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:'HE FARRIER: MARCH 1, 1909.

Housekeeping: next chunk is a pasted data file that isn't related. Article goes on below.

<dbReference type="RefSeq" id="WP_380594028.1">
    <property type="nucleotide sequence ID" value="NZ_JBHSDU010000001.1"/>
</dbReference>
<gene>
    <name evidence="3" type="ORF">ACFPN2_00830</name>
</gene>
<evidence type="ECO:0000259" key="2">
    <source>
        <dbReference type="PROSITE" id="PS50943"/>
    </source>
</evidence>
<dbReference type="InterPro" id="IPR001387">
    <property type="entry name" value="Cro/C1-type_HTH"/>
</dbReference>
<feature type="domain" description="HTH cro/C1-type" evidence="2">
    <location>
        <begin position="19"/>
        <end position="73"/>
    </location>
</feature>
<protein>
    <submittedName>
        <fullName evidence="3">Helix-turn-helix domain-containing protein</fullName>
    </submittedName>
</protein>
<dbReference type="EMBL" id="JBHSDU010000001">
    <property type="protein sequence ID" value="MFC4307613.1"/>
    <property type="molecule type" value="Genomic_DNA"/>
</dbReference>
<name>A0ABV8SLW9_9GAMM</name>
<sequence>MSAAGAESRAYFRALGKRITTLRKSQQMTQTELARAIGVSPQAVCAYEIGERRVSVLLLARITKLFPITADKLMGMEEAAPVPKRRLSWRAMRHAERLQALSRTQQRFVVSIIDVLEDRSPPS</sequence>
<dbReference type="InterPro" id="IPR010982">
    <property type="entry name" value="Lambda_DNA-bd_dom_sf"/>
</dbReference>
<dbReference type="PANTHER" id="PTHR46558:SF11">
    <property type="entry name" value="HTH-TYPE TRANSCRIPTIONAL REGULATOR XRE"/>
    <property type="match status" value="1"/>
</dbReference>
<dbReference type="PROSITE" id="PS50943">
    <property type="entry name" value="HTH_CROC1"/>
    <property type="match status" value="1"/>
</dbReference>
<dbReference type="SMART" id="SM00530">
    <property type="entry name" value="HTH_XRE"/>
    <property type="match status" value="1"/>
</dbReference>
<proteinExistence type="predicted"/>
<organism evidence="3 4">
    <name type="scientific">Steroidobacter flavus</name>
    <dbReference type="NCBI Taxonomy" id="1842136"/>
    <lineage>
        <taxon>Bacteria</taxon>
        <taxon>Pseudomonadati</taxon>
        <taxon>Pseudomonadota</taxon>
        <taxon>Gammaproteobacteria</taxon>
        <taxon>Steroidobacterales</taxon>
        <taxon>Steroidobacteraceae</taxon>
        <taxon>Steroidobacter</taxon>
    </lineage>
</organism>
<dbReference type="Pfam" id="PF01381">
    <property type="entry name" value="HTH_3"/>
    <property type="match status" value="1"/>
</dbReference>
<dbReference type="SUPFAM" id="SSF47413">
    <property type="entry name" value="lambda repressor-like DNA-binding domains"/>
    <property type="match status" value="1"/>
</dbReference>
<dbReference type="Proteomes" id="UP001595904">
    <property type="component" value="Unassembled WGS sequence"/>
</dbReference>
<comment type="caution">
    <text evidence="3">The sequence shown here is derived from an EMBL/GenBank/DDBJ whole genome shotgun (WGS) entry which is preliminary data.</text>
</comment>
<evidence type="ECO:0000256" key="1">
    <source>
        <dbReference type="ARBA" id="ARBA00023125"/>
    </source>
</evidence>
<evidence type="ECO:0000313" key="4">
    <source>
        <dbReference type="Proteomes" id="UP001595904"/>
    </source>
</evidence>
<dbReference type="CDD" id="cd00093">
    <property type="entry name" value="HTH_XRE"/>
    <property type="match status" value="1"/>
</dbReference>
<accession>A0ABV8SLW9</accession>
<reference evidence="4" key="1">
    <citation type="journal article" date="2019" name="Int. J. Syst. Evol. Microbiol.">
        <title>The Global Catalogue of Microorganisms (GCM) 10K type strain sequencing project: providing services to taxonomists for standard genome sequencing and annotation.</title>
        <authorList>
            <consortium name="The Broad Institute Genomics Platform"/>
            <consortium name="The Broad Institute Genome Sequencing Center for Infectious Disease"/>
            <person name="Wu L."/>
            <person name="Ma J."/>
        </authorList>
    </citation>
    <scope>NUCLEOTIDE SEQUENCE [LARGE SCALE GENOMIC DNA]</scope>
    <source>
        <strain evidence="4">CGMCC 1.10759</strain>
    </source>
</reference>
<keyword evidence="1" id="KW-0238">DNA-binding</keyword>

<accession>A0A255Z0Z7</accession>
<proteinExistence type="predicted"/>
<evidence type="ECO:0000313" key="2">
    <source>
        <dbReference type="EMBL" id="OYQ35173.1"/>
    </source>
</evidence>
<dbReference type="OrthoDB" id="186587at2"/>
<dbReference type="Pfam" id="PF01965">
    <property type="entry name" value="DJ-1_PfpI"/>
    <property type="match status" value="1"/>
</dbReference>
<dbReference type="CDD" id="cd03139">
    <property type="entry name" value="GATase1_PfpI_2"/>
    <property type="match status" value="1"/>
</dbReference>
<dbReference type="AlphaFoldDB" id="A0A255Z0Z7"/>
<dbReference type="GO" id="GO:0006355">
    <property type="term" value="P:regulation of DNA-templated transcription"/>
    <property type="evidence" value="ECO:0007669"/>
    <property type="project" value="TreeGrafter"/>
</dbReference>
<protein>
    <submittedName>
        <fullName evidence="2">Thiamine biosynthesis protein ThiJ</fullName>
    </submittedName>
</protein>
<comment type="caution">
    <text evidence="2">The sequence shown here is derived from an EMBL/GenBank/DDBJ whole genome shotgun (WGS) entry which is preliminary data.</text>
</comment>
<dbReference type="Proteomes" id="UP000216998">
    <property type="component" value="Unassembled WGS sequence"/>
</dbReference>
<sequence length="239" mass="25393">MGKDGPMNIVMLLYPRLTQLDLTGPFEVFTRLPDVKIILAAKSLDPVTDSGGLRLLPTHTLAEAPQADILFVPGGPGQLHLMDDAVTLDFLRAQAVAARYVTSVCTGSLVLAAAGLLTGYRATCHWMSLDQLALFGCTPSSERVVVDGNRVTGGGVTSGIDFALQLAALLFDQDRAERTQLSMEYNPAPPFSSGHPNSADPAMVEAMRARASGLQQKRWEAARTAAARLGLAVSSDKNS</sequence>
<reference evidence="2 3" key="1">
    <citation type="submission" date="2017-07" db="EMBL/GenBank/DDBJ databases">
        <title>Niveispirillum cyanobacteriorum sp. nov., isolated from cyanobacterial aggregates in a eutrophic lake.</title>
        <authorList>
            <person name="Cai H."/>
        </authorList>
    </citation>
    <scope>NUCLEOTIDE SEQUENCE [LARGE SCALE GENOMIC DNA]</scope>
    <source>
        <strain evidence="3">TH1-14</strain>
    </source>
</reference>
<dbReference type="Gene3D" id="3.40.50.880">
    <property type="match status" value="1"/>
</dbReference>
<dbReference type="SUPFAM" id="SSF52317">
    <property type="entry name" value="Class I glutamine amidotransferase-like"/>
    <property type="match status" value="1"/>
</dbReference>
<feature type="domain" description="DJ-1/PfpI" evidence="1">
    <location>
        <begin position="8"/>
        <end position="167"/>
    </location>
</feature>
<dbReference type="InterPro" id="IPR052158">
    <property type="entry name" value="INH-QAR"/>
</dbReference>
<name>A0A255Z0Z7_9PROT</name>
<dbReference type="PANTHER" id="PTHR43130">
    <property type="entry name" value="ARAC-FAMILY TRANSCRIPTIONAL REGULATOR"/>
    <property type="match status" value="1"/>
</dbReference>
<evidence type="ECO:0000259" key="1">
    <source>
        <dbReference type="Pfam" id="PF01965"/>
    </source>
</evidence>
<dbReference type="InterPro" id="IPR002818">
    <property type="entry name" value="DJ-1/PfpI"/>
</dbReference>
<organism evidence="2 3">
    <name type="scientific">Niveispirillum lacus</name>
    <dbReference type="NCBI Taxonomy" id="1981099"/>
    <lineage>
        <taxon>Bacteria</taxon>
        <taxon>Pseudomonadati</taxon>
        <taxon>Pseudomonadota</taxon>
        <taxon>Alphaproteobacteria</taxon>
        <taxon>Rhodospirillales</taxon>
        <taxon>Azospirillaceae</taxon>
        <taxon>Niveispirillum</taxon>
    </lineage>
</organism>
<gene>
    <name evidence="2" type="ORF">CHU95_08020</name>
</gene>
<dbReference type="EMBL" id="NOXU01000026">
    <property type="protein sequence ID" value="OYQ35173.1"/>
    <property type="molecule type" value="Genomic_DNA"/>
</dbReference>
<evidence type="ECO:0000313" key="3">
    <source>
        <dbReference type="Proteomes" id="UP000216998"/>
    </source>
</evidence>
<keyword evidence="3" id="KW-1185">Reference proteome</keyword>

SPRING HATS The new Spring Styles are now ready in all the various blocks and grades. We've some swell. Chic Styles for Young Men the very smartest. For Conservative ov Middle-aged Men we nave just the correct napes. RUB CLOTHING HOUSE, CORNER OK MALS A1 RANK STREETS. Bridgeport Public Market Branch SPECIAL Tuesday, March 2, 1909. Choice Lamb Chops 12 l2c per lb. Bridgeport Public Market Branch 781-737 EAST MAIN STREET. Spring Millinery 1 Deaths and Funerals. Mary BL, wife of Walter Warland, died Saturday evening: at her home, 168 Wllliston street, after a brief ill ness, at the age of 51 years. Besides her husband the deceased is survived by six children, Robert, Lucy. Eliza beth, Julia, Mrs. F. L. Thompson and Mrs. F. J. Kapmi yer. all of this city: her mother, a resident of Norfolk, and two sisters, Lucy and Elizabeth, and three brothers, George. Henry and Edward'. Hulda, youngest daughter of Urusula and the late ex-Selectman Albert Schaaf, died at the residence of her mother, 779 Ogden street, Saturday af ternoon, at the age of 18 years. The deceased was well liked on the East Side where she had many acquaint ances who will .b epained to hear of her demise. Besides her mother, the deceased is survived by one sister, Lydia, and three brothers. Marx, Rich ard and Albert. Funeral services over the remains of I j. Winthrop Abbott. M. who died at Dr. McFarland's sanitarium in Greens Farms, were held yesterday af ternoon. Rev. C. EL Barto, pastor of the Washington Park M. E. church, of ficiating. Services were held in that edifice. The. bearers were members of the church a-nd the interment was in Lakeview cemetery. Dr. Abbott was a graduate of Yale, afterwards practicing in the New Haven hospital and in other parts of the State. At the time of his death he held the po sition of house physician at the sani tarium. He is survived by a widow and one child. After sustaining a stroke of apoplexy Mrs. Mary Sheridan, of 188 CongTess street, while in a weakened condition fell down a flight of stairs in her apartments, Saturday afternoon, re ceiving injuries from which effects she died early yesterday morning. When Mrs. Sheridan was picked up from the landing at the bottom of the stairs it was found that she was seriously in jured, and Dr. M. J. Rowe was sum moned. The physician found that the unfortunate woman had a. bad contu sion of the right temple and was suf fering: from a cerebral hemorrhage, be sides evidences of the apoplectic shock which accounted for her fall. The pa tient lingered until yesterday morning: when death relieved her suffering. The deceased1 was nearly sixty years of age and Is survived by three sons, James and Michael of this city, and Thomas of Hartford; and two daugh ters, Mrs. William Bartram and Mrs. Robert Simmons, both of this city. POPE PIUS IN DANGER FROM ESCAPED LIONESS W. E. HALLIGAN, 989 Broad St. I FINE Wines and Liquors BRIDGEPORT DISTRIBUTING CO., 102 STATE STREET, NEAR PUBLIC MARKET California Port or Sherry, 75 cents per gallon. Port, Sherry, Tokay, Muscatel, Rhine Wine, etc. Full quart Sherwood Rye Whiskey, $1.00. Cooking Brandy, Liquors, Cordials, Ale and Lager Beer. Free Delivery. Telephone 264-3 Geo. B. Clark & Co REMOVAL SALE Now On Caroline, widow of the late John W. Tyrrell died at her residence in Long Hill yesterday at the age of 82 years. The deceased had been in 111 health for a number of years but her death was primarily due to a fall she received on last New Year's day. and from which shock her health gradually failed until death claimed her yesterday afternoon. The deceased was a well known and highly respected resident of Long Hill, where she made her home for the last sixty years. She is survived by one son, Robert R., of Noroton, well known in this city: five daughters, Mrs. Mari etta Smith, with whom she made h.r home: Mrs. C. W. Beach of New Mil- ford, and Mrs. C. D. Judd. Mrs. P. R. Clark and Mrs. B. L Andrews, all of this city; besides a number of grand children and great-grandchildren, most of whom reside in this city. Animal Broke from Cage and Sought to Enter Apartment Where He Was at Prayer. (Special from United Press. Rome, March 1. An authoritative story from the Vatican today says that on last Friday, while the Pope was in prayer at the Loudres Shrine, a lioness, which had escaped from its cage in the Vatican, approached the entrance to the Shrine and was only prevented from entering by the guards who fin ally captured the beast at the point of rifles. The lioness was one of a pair pre sented to the. Vatican officials a year ago by King Menelek of Abysinia. It escaped during: the removal of its cage to a different part of the Vatican grounds, the Pope having ordered the removal. When the Pope was told of the dan ger that confronted him he laughted and said: "Even the beasts living in the Vatican must have absorbed some of its atmosphere and longed for free dom. But I don't believe they would have eaten me on the first day of Lent." Pope Pius is taking an enforced rest today on the advice of rr. Petacci. The Pope has a troublesome cold which has made his chronic bronchial affec tion much worse. Dr. Petacci says there is no occasion for apprehension but the fact that the Pope has been more or less indisposed for -months is causing considerable public uneasi nees. BURSTING WHEEL ENDANGERS LIVES ....A Sale of.... EVERYTHING IN WHITE Dainty weart'iings, Snowy Fabrics, Sturdy Domestics,Exquisite Laces and Embroideries, at WONDERFULLY LOW PRICES Starts Wednesday Morning Tomorrow's papers and our show windows will be worth your atten tion for particulars. LADIES' HOME JOURNAL PATTERNS IN THE MOST DESIRABLE FASHIONS FOR SPRING JCeebcu?, & geemm 1138-1140-1142-1144 MAIN STREET Everybody's Store The Best for Less QUARTERLY STYLE BOOK 30c A COPY, INCLUDING A 15c PATTERN FREE MARCH FASHIONS NOW ON SALE Flying Pieces of Emery Wheel Break Peter Petite 's Nose and Render Him Unconscious. Shortly after work was begun at the Pacific Iron Works, Housatonic and East Washington avenues, this morn ing an emery wheel burst in the ma chine shop. The pieces flew in dif ferent directions at a high velocity. One of the fragments struck Peter Petite in the face breaking his nose, and making other wounds and abra sions. He was rendered unconscious by the blow and the ambulance was called with Dr. Ives who took his pa tionet to the Bridgeport hospital, fear ing that his injuries might be serious. At the hospital later it was said that Petite was not dangerously injured. AT SPORTSMAN'S SHOW. 30 TO 38 FAIRF IELD AVENUE We Manufacture HARNESS EXPRESS, TEAM AND FARM HARNESS A SPECIALTY PRICES RIGHT Hunting. Fishing and Shooting Camps To Be Seen at Madison Square Garden. Outdoor life is all its grandeur is be ing shown at the Sportsman's Show in Madison Square Garden. With its background of green grass, and hunt ing, fishing and shooting camps, the show is one of the most alluring ex hibitions of the season. Features of the show are the swim ming pool, in which the aquatic sports are held, the fly-casting tank, which is 250 feet long, the big pond for the wa ter fowl and the mammoth cage for the live game birds. There are deer and trout camps, from the Adirond-acks. and a moose hunter's hut from the province of New Brunswick: a coon hunter's tent from Virginia, and for the first time a dis play of the new sport "trekking on tires." or hunting, fishing and camp ing by automobile. From far off Af rica a gorgeous display of the trophies of the chase are shown. The Indian exhibit consists of an Indian village, with bucks, squaws and papooses and novelties. Arthur C. Holden. a profes sional high diver, is giving exhibitions every afternoon and evening of a nine ty foot dive, embracing a complete somersault. The bait cast'ng contests occur daily at 3. 5 and 8:30 p. m., and shooting and swimming events are held hourly. The show will continue daily from 11 a. m. until 11 p. m., until Saturday night. March 6th. HE THOUGHT IT WAS OPEN In walking along East Washington Ave. the other night about p. m. I saw a large crowd of men walking down William St Of course the first thought that struck me was that the new foot bridge across the river was open. So I joined the crowd and wa'k ed down to the corner of William St. and Sterling St. But to my surprise every one was turning to the left. So in looking over where I thought sure the new foot bridge had ought to be by this time I saw the same o'd sign Street Closed. So I again jofned the crowd and walked into Drew Bros, fondly wine and liquor store and after ha ng a nice drink ok that famous Gibbons United States bonded whiskey that they are selling there for $1.00 a full quart and 10 cents a drink. I sa'd to myself well it is no surprise to me now why people are walking blocks out of their way to see the Drew Bros, at 43 Sterling for they have the best of everything. Yours truly. Hereafter a Steady Customer. Capt. Arnold Victim Of Bold Conspiracy His Friends Provide a Handsome Desk Chair Built to Fit His Extraor dinary Anatomy. During the absence of Capt. George H. Arnold of the detective department to-day, Clerk Clayton Smith of the po lice department removed the decrepit and ill-looking old chair which has supported the big officer for so many years and recently at the risk of his safety, and substituted a handsome re volving chair built to fit the Captain's well known exaggerated proportions. The friends of the captain in the de partment were responsible for the change. It was a conspiracy pure and simple and ,the captain will have an opportunity to dfcercise his detective faculty in ascertaining the names of the donors. THE CRIME OF A KANSAS PRISON Oklahoma Uncovers a Bad State of Affairs in the State Penitentiary at Lansing An Investigation by the Charity Commissioner Starts a Reform Movement. LEWIS E. PALMER GAMBLERS ESCAPE BY SCOTCH VERDICT The Peck & Lines Co., 185-207 MIDDLE ST., BRIDGEPORT, CONN. HAND WORK of the best character done with laundry sent here. Try us with your wet wash. Low est prices quality of work considered. The Crawford Laundry 435 Fairfield Avenue Telephone 2910 ADVERTISE IN THE FARMER. ALL THE GOOD QUALITIES of Ely's Cream Balm, solid, are found in Liquid Cream Balm, which is Intended for use in atomizers. That it is a wonderful remedy for Nasal Catarrh is proved by an ever-increasing mass of testimony. It does not dry out nor rasp the tender air-passages. It allays the inflammation and goes straight to the root of the disease. Obstinate old cases have yielded in a few weeks. All druggists. 75c. Including spraying tube, or mailed by Ely Bros., 56 War ren Street. New York. Louis White and half a dozen other colored men arrested in a- raid in a barn on John street, Saturday night went free this morning on a sort of Scotch verdict rendered by Judge Fos ter in the city court. Sergt. Blaiisfleld, with patrolmen Cody, O'Neill, Ivers, Gerrity. C. Wheeler and Gregory made the raid. The police had information that the place was in reality a gambling house. All of the prisoners denied tnat there had been any card- playing in the place and Judge Foster found all of the accused not guilty, although he said there was strong suspicion that gambling had been going on there. White, who was charged with con ducting the place was one of the in formers on Lonnie Williams who was arrested! and fined some weeks ago for his connection with a club of col ored waiters on Bank street. Prose cuting Attorney DeLaney gave White a bad half hour on the stand when lie raked up his connection with the Williams raid'. BURNED TO DEATH (Special from United Press.) Cleveland, March 1. James Lee. aged 40. was burned to death, and Henry Kallen was seriously burned in a fire that early today destroyed their home. Lee's six-year-old son Edward, who was at first thought to toe a third vic tim, was located later at the home of relatives. The fire is supposed to have originated from the explosion of a lamp. Ask fur O'Kourke-ft union tobacco. PALOL. the palatable castor oil on sale at all drug stores. U l tf. TirF. PRFTTIFST FACTS, and the most brnutlful hands are of. ten disfigured by an unsightly wart. It can easily be removed In a few days without pain by using Cyrus' Wart Remover, for sale only at The Cyrus Pharmacy. 263 Fairfield avti.ue and 186 Cannon St. CLEANEASY, THE BEST HAND SOAP. Guaranteed not to injure the skin. Instantly removes Stove Polish, Rust, Grease. Ink. Paint and Dirt. For ths hands or clothing. Large can 10 cent. Manufactured by Wm. R. Winn. 244 Stratford Ave. ABSOLUTE SECURITY. Genuine Carter's Little Liver Pills. Must Bear Signature of See FaoSimile Wrapper Below. Sun rises tomorrow 6:27 a. rr. Sun sets today 5:42 p. m. High water 6:53 a, m. Low water 1:33 p. m. Moon sets 3:20 a. m. Farmer Want Ad, lo a Vary null b4 as easy to take t CARTERS ITTLE IVE i mm it rn pats I m I o-mumsi mm FOR HEADACHE. FOR DIZZINESS. FOR BILIOUSNESS. FOR TORPID LIVER. FOR CONSTIPATION. FOR SALLOW SKIN. FOR THE COMPLEXION NNRPN BNNNNNWNNNfc CURE SICK HEADACHE (Exclusive Service Charities and The Common Press Bureau.) If most county Jails are "free schools of crime" then there is at least one state prison that ought to be called the university. The Kansas Peniten tiary has for years been a "boarding out prison" for Oklahoma whose terri torial government, since its beginning; has shipped its convicts across the border to the Kansas prison in Lan sing. In the old frontier days crimi nals were aplenty in the territory and the contract with Kansas was highly agreeable to the Oklahoma settlers who were glad to free the territory of its "bad men." The further th. y were sent the better, and what became of them no one cared. That was in the old days. When Oklahoma came of age last year and was entitled to put "state" , In front of her name the same system j was In use and for forty cents a day l a man, Kansas ran its criminal board- ing house. Stories of how things were carried on in Lansing had drifted across the border from time to time but nothing definite was known about the real state of affairs until last fall i when Oklahoma's new commissioner of charities, Kate Barnard, stirred up an investigation tnat oisciosea an a.mosi unbelievable state of affairs in the Kansas Prison. It costs 10:9 cents a day to feed the prisoners in Lansing and by working them hard and long in the mines, at contract labor and in the twine factory, the state has clear ed up a hundred thousand dollars, "the blackest and dirtiest cr me or modern states," says Miss Barnard The state makes about forty cents a day on each prisoner. It s an Interest ing question what becomes of all the coal mined by the prisoners. Three tons a day for each man in the mines means a total of about 1,000 tons a day. The state institutions are sup posed to consume all of this out put. Do they? In her report Oklahoma's charity commissioner tells about a day spent In the prison coal mines "creeping and crawling through bending passa?s where the props and supports of the roof sagged under the weight of the dirt ceiling." There the prisoners do their days work which consists in min ing three cars of coal. Three cars there must be and Miss Barnard tells about a seventeen year old youngster from Oklahoma locked up in a black dun geon and chained to the wall "because he was unable to extract from th? inky depths those three cars of coai! He told me with tears in his eyes that he had gotten out a little over two cars but that he just could not get out any more, that . the coal was so hard and he never had dug any be fore and he did not know how to dig it. One big. strapping prisoner told me that he did not find it hard to get out his cars of coal because he under stood the job. but that he felt sorry for the younger and weaker men. He said that sometimes when the guards wore not looking he helped these boys get their cars full of coal so that they wouldn't be put on bread and water diet and chained up to the walls of the dungeon!" Some say that the stories of the "water hole" and "the crib" are iso lated instances that ought not to count too much in the condemnation of the Kansas prison. But there Is a "water hole" and there is a "crib and there are unprintable immoralities all of which have their uses in subduing refactory men. Miss Barnard says that while going througn tne mine a coai begrimmed prisoner "shot swiftly, sil ently, and steathly from the darkness, grabbed me by the arm and whsptyred these words: 'See the water hole, girl, for God's sake see the water hole.' I said, what is the water hole? He an swered. 'Where they throw us in and pump water on us. It's terrible, see it.' Before 1 had time to as?K wnere to find the water hole the convict was gone the Superintendent was return ing." And the superintendent said, There is no water hole. is mere i a. letter from an Oklahoma prisoner to Miss Barnard quoted in her report says. After you nad come ana gone we fell into the old rut ana oy Satur day night the 'holes' were all full and the crib and water played no small part, so official displeasure at your frankly expressed opinions vented it self in retaliation upon helpless convicts." That there are dungeons there is no doubt. Miss Barnard saw fourteen of them ill ventilated and unHghted. with iron hooks in the wall from which hand cuffs hung. The convict lies on the floor during the n'ght and whn daylight struggles in through the little openings at the tops of the cells, he is hand cuffed to the wall where he stands during the day. "On the second day of my visit." says Miss Barnard "I went down to the dungeon and there found a sixteen year old Oklahoma boy shackled up to a sprocket in th" dun geon wall. Upon inquiry I found that he had been placed in this dungeon the night before, and that he had call ed for the Warden at 7 o'clock ir the morn'ng when they lifted him from the floor to shackle him to the wall. Now according: to the prison rules and regulations, this guard should report immediately to the Warden and the Warden call on this little boy. As a matter of fact the guard did not re port that the boy wanted to see ths Warden, and as late as 3 o'clock, in the afternoon I found him still chained to the wall." One of the first principles of the "new penology" is to keep children awav from the contaminating influ ences of older prisoners. It is not at all unusual to And youngsters In coun ty Jails herded in with confirmed wrong doers, but it -is unusual to find a state prison locking up children w'th grown men and women. And yet Miss Barnard finds that from August. 1905, to the present time sixty boys from Oklahoma under seventeen y-ars of age have been incarcerated in the Lan sing Jail. They are cleaning things up now in Kansas. A committee has drawn up recommendations for prison reform that will in all probability be adopted by the Legislature. The state is aroused and little Oklahoma can put another feather In her new state hood cap. "Perhaps Oklahoma is a Title fresh," writes a man from Kansas City. "She's doing things though; there's no question about that." MISSING STUDENT LOCATED AT DONE OF AN UNCLE Poker Players Are Fined at New Milford And a Poker Room Was Raided at Hartford Yeste day Also. (Special from United Press.) Hartford. March 1. The prisoners who were gathered in yesterday by the police when they made a sensational raid on "Jack" Hayes' poker room in Asylum street, were arraigned in the police court to-day and their cases continued until Wednesday. Hayes was released under a bond of "ll.OOO and the eight men charged with fre quenting the establishment, were re leased under a bond of $100 each. New Milford. March 1. Montana & Simons, proprietors of a billiard room in this town were arraigned in court this morning charged with conducting a poker room and were fined $10 and costs. Eight frequenters of the establish ment who were present when the place was raided on Saturday night, were each fined $1. GAS FLAMED UP FIRE BELLS RUNG A gas pipe plugged with soap in the Yorkshire house at Wall and Water streets, caused the fire department to be called at 11:30 o'clock this morning. C. J. Conley. the proprietor in response to the complaint of one of the lodgers who smelled jas in his room started out to locate the leak with a lighted match. He located the soap plugged opening in the pipe and lighted the gas. The heat melted the soap and the flame shot out setting Are to the wall paper. The proprietor was not taking any chances and he sent in an alarm from box 31. The fire department shut off the gas. Conley says he has never used ?a3 on the side of the house where the leak was discovered and be lieves the soap was used to plug up the pipe when a social club that form erly used the floor moved out and its meter was disconnected. QUIET DAY FOR PRESIDENT-ELECT (Special from United Press.) Washington. March 1. President elect Taft is enjoying a fair'y restful day and has made no engagements ex cept that for the Philippine dinner this evening when he will break bread with the members of the party that accom panied him to the Orient. Senators Knox. Scott. Gamble and Hopk-ns and Representative Brownlow.of Tennessee were in conference with him during the forenoon. Hopkins' call was in relation to the fight he is making for his Senatorial district out in Il"lnois and it. is expected he is importun'ng the President-elect to assist him. Mr Taft will keep religiously aloof from the Illinois squabble, however, as he deems it his duty to maintain a hands off policy in such contests. WALL STREET TO-DAY- (Special from United Press.) 11 a. m. There was a stampede of buying in Reading that made that stock the most prominent feature on the floor. This buying caused a rap'd advance on the part of a number of leading issues. There was brisk de mand. The price movements all around the room were in nearly all cases to higher figures. Noon. The market continued actiye and strong all through the last half of the forenoon with Reading the nT"st active feature. After noon Reading broke two points on account of tb news that the commodities decision would be further deadlocked. Mrs. Augusta. Stahi of 28 Good sell street, received word late Saturday night by telegraph that her son Henry, who ran away from the Peddle Insti tute at Hightstown, N. J., last Thurs day, had shown up at the home of his uncle, Robert Felder, in Nutley, N. J. Mrs. Stahl went to Nutley yesterday morning to care for the boy who is ill after walking the 45 miles from Hightstown to Nutley. Homesickness and being badly pois oned by coming in contact with ivy led the youth to leave school and start for home without any money in bf clothes. FEWER LICENSES GRANTED IN 1908 This Attributed by Commis sioners to Activity of Pas tors' Association. The County Commissioners have is sued checks to the several towns in the county as part of the license mon ey obtained during the year as follows: Bridgeport. $9,827.10; Stamford, $16 0; Norwalk. $711; Danbury. $405; Darien, $180; County. $1,415.90. The commissioners have so far this year issued only 303 licenses, including both retail and wholesale, while last season at this time 327 licenses were issued, not including wholesale. This is due to the pressure brought to bear on the commissioners by the Ministers' Association of the city and the increased agitation against sa loons. It is the intention to keep down the licenses as much as possible. ENGINEER KILLED BY EXPLODING BOILER (Special from United Press.) Findlay. Ohio. March 1. The engine pulling a west-bound passenger train on the Cincinnati. Hamilton & Dayton Railroad blew up this afternoon, ten miles south of here. killing the en gineer and injuring Ave others prob ably fatally. BABY'S TERRIBLE WATERY ECZEMA Itching Humor Broke Out on Tiny Mite's Cheeks Would Tear His Face Till Blood Streamed Down Unless Hands were Bandaged Spent $50 on Useless Treatments. CURED BY CUTICURA AT COST OF BUT $1.50 "When my little boy was two and a half months old he broke out on both cneeks with ec zema. It was the itchy, watery kind a n d w e had to keep his little hands wrapped up all the time, and if he would hap pen to get them uncovered he would claw his face till the blood streamed down on his clothing. We called in a physi cian at once, but he gave an ointment which was so severe that my babe would scream wuc.. it was put on. We changed doctors and medicines until we had spent fifty dol lars or more and baby was ge"mg worse. I was so worn out watcning . and caring for him night and day tnat I almost felt sure the disease was in curable. But finally reading of .the fod results of the Cuticura Remedies, determined to try them. I can truth fully say I was more than surprised, for I bought only a dollar and a hair s worth of the Cuticura Remedies (Cuticura Soap, Ointment and Puis), and they did more good than all my doctors medi cines I had tried, and m fact entirely cured him. I will send you a photo graph taken when he was fifteen months old and you can see his face is perfectly clear of the least spot or scar of any thing. If I ever have this trouble again . I will never think of doctoring but will send for the Cuticura Remedies at once. As it is, I would never think of using any other than Cuticura Soap for my babe. You are at liberty to publish this, it may help some distressed mother as I was helped. Mrs. W. M. Comerer, Burnt Cabins, Pa. Sept. 16, 1908." Cuticura Soap (26c.). Ointment (50c ). Resolvent (50c). and Chocolate Coated P1IU (26c). are Bold throughout the world. Depots: London. 27. char terho isr Sq.: Parti. 6. Rn de la Patx: Australia. R Towni Co.. Sydney: South Africa, Lennon. Ltd.. Cape Town, Natal, etc.: Patter Drue Cli'.m C0.aairprei CsWcaSU n'&SaMeusi.